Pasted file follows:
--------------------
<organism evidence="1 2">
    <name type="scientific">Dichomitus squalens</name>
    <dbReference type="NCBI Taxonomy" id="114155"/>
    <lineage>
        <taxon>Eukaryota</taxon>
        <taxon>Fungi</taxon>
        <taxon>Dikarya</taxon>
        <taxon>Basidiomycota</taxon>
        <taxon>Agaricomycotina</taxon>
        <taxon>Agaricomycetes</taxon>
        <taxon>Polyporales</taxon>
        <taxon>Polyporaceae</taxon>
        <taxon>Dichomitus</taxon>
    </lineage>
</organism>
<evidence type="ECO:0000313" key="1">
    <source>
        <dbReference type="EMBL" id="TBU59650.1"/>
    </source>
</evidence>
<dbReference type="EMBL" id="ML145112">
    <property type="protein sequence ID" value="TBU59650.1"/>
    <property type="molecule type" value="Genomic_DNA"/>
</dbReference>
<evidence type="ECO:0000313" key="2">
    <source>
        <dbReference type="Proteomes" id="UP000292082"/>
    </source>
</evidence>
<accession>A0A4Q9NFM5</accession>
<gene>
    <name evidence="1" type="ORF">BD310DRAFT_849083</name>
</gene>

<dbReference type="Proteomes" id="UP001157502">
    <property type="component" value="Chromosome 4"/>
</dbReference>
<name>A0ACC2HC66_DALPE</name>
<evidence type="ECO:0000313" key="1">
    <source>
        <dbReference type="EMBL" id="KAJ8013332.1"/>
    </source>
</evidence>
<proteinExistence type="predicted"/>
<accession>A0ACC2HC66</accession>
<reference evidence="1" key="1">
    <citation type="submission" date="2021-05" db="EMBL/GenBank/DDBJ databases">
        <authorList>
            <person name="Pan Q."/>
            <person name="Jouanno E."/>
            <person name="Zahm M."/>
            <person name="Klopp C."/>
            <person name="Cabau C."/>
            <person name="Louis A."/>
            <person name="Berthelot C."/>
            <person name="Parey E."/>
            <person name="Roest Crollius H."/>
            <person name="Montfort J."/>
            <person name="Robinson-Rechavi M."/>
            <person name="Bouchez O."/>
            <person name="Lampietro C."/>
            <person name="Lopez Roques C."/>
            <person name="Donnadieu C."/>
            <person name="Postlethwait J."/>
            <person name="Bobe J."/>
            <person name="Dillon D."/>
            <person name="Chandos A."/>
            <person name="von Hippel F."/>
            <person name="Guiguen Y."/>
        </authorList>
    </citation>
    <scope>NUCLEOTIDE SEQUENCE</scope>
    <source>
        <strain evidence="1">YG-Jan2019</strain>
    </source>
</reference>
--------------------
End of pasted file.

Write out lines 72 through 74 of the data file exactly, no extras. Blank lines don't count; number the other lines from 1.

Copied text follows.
    <source>
        <strain evidence="1">YG-Jan2019</strain>
    </source>